Upon the arrival of the New York tycoon at the Oval Office, veteran intelligence community officers had a difficult time to persuade President Trump into the essence of such materials for strategic decision making.
Intelligence experts during the previous administration who spoke with ITEMP Project on condition of anonymity agreed on saying that President Trump never recognized, accepted or digested the briefing.
“Firstly, he did not read; secondly, he got bored. He was not a mature user; he was like a child; he lacked the appropriate attention, and that caused troubles,” admitted a former officer at the White House.
“In some meetings –he recalls– Trump just read the first two lines and said: ‘Oh, that’s outrageous! Things are doing really bad!’ And all ended up like that. He did not pay attention to the themes and just wanted to talk.”
Over the years, the President Daily Brief has evolved to meet the needs and preferences of each president and has expanded to include more information. In 2014, the PDB transitioned from a print product to electronic delivery (iPad), at the request of President Barack Obama.
Up to the very last minute, Trump’s Administration focused on various and didactical ways of delivery of information, to such an extent that videos started to be included in the PDB.
“Instead of giving a paper for him to read or a hard copy, three videos were presented to President Trump. Some micro-videos on the point at issue, including figures and images; quite the opposite to a sober briefing,” said the former White House officer.
“Should we discuss a key issue on Iran and construction of missiles, the President was shown a drawing of a missile, including arrows and lines. It was sort of TV show of three- or four-minute length in order to catch his attention and for him to absorb the information,” said the high-ranking officer who attended for months the delivery of sensitive information on nations designated as hostile to the United States.
Some other times, information on Russia was provided to President Trump, “and since he was organically opposed to believe negative information on Russia, that proved to be ineffective.”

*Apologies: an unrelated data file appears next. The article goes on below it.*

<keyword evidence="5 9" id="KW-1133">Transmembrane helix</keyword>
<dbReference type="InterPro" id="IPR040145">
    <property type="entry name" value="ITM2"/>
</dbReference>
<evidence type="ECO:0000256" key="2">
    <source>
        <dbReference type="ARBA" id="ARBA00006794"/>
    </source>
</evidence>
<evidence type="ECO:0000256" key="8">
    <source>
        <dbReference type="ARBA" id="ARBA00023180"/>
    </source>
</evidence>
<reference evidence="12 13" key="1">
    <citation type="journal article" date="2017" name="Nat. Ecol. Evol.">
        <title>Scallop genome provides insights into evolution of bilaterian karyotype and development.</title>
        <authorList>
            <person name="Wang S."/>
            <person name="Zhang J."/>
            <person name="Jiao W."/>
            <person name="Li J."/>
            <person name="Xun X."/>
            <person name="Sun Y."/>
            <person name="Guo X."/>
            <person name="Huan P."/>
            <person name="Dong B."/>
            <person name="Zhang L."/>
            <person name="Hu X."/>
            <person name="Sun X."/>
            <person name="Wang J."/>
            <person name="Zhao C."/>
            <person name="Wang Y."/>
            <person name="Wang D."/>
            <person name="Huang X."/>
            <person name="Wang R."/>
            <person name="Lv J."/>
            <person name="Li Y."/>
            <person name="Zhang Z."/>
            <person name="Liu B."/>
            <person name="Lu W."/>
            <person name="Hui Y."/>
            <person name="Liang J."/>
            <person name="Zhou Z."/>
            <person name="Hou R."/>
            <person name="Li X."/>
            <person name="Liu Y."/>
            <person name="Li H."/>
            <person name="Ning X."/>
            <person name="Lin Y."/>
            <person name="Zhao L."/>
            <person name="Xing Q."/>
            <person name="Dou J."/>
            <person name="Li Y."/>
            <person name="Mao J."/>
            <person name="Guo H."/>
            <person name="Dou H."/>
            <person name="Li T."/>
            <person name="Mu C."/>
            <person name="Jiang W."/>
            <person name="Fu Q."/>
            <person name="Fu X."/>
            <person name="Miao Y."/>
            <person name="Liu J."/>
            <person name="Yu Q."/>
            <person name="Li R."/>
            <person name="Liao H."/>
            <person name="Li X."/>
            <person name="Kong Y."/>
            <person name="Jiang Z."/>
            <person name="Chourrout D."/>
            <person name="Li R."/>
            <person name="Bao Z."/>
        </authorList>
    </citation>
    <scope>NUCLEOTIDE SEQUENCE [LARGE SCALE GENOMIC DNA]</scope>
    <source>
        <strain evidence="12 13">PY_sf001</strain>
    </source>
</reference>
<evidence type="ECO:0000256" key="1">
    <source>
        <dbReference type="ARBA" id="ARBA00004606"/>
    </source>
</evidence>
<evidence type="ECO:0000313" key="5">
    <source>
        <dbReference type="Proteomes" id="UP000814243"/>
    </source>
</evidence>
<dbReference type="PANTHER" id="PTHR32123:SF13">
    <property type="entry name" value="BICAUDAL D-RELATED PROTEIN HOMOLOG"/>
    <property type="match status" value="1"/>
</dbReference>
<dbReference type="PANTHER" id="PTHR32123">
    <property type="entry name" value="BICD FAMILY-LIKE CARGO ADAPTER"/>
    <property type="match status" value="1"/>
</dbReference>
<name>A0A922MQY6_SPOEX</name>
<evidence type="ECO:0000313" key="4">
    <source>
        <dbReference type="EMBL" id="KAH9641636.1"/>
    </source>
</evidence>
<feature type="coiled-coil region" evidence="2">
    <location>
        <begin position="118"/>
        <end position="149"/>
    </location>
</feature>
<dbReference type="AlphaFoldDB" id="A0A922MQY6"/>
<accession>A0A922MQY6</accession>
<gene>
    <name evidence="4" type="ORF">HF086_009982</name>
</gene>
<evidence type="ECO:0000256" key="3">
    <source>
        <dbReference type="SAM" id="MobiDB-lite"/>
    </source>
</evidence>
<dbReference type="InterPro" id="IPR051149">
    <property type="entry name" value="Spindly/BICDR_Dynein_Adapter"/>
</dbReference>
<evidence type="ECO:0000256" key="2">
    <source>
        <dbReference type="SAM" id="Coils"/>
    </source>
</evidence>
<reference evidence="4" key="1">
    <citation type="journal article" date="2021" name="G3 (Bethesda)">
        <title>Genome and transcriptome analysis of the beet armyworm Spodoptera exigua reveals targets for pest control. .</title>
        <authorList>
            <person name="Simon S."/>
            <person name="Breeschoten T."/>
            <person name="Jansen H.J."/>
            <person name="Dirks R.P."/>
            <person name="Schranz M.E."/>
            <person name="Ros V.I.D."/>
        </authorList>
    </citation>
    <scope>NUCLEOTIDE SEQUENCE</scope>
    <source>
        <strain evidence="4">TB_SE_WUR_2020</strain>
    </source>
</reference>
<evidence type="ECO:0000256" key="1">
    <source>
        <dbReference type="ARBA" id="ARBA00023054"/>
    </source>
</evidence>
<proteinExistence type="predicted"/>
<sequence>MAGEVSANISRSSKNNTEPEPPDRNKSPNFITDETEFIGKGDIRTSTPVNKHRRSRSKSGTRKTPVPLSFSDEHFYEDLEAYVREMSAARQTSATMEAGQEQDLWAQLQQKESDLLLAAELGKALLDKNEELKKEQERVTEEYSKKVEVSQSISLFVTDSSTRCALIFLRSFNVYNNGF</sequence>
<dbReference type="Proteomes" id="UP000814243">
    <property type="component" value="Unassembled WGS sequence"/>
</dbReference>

The experts confided that sometimes their success in elaborating on certain data for the president to capitalize on it was a matter of concern. They even wondered who could be able to attract the president’s attention once in a while.
Both the Cabinet and the intelligence community clearly understood that any regular or special report should be provided by someone with an enormous clout on President Trump.
“Loyalty” sweetened with empathy was an essential requirement of Trump for his senior officers during his four-year term at the White House. According to him and his staff, this could signify a potential breach of federal bureaucracy and even the law.
The “Trumpist” principle never fit in the vast US intelligence community, which has abstained for years from falling into the tentacles of politization. Nevertheless, it turned out to be a paradigm shift under Trump.
Once, a discussion sparked up with regard to the reporting on a significant national security matter, the former White House officer said without further detail for lack of authorization. Incidentally, President Trump took issue with the Cabinet over their interpretation of the subject.
“The discussion focused on ascertaining the most appropriate person to expound the subject and it was determined that, not a Cabinet member, but an assistant to one of them was the most effective one to raise the subject to the president.”
“Even though this outsider had neither the rank nor the position, he successfully made the presentation,” the source admitted.
Sue Gordon, the former Principal Executive of National Intelligence, recommended President Biden in an op-ed released on The Washington Post not to provide President Trump with any briefing after January 20.
“No departing president in the modern era has hinted at or planned on becoming a political actor immediately after leaving office,” she warned. And, to the mind of the 30-plus-year veteran of the intelligence community, this is one of the highest risks.
First thing that people know behind closed doors is that President Trump did not take much care of intelligence briefings. In any event, he did not read it. “But Donald Trump has a curious, tricky personality,” the former presidential aide reasoned. “So, as he has been denied access now, he will wish to read and receive it.”